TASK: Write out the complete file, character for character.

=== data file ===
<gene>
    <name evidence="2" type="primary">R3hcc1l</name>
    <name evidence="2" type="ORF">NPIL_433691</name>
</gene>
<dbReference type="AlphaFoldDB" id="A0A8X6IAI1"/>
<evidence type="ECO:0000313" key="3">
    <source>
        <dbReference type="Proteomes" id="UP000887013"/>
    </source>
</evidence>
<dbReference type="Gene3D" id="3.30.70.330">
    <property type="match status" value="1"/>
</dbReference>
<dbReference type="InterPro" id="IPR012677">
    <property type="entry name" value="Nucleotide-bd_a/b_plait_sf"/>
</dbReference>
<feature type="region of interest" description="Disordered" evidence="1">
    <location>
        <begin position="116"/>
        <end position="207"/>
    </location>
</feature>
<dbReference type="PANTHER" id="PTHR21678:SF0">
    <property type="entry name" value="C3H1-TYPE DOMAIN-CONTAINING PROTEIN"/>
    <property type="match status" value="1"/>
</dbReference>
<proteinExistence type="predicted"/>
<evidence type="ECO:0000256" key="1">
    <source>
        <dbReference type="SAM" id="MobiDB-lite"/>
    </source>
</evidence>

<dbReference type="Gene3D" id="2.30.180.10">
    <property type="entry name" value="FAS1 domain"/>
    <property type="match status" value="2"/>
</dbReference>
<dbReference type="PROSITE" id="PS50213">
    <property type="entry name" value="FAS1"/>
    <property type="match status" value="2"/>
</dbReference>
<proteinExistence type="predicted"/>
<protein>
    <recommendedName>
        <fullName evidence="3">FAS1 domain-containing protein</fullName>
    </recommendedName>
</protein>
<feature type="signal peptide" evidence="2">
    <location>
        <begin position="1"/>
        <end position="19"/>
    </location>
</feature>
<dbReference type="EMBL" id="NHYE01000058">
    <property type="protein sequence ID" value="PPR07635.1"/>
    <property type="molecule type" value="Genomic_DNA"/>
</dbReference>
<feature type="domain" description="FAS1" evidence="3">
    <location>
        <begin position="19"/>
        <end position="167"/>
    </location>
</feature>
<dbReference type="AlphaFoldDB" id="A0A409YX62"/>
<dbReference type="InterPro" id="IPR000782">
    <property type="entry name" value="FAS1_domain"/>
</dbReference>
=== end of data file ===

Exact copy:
<gene>
    <name evidence="2" type="primary">R3hcc1l</name>
    <name evidence="2" type="ORF">NPIL_433691</name>
</gene>
<dbReference type="AlphaFoldDB" id="A0A8X6IAI1"/>
<evidence type="ECO:0000313" key="3">
    <source>
        <dbReference type="Proteomes" id="UP000887013"/>
    </source>
</evidence>
<dbReference type="Gene3D" id="3.30.70.330">
    <property type="match status" value="1"/>
</dbReference>
<dbReference type="InterPro" id="IPR012677">
    <property type="entry name" value="Nucleotide-bd_a/b_plait_sf"/>
</dbReference>
<feature type="region of interest" description="Disordered" evidence="1">
    <location>
        <begin position="116"/>
        <end position="207"/>
    </location>
</feature>
<dbReference type="PANTHER" id="PTHR21678:SF0">
    <property type="entry name" value="C3H1-TYPE DOMAIN-CONTAINING PROTEIN"/>
    <property type="match status" value="1"/>
</dbReference>
<proteinExistence type="predicted"/>
<evidence type="ECO:0000256" key="1">
    <source>
        <dbReference type="SAM" id="MobiDB-lite"/>
    </source>
</evidence>

<dbReference type="Gene3D" id="2.30.180.10">
    <property type="entry name" value="FAS1 domain"/>
    <property type="match status" value="2"/>
</dbReference>
<dbReference type="PROSITE" id="PS50213">
    <property type="entry name" value="FAS1"/>
    <property type="match status" value="2"/>
</dbReference>
<proteinExistence type="predicted"/>
<protein>
    <recommendedName>
        <fullName evidence="3">FAS1 domain-containing protein</fullName>
    </recommendedName>
</protein>
<feature type="signal peptide" evidence="2">
    <location>
        <begin position="1"/>
        <end position="19"/>
    </location>
</feature>
<dbReference type="EMBL" id="NHYE01000058">
    <property type="protein sequence ID" value="PPR07635.1"/>
    <property type="molecule type" value="Genomic_DNA"/>
</dbReference>
<feature type="domain" description="FAS1" evidence="3">
    <location>
        <begin position="19"/>
        <end position="167"/>
    </location>
</feature>
<dbReference type="AlphaFoldDB" id="A0A409YX62"/>
<dbReference type="InterPro" id="IPR000782">
    <property type="entry name" value="FAS1_domain"/>
</dbReference>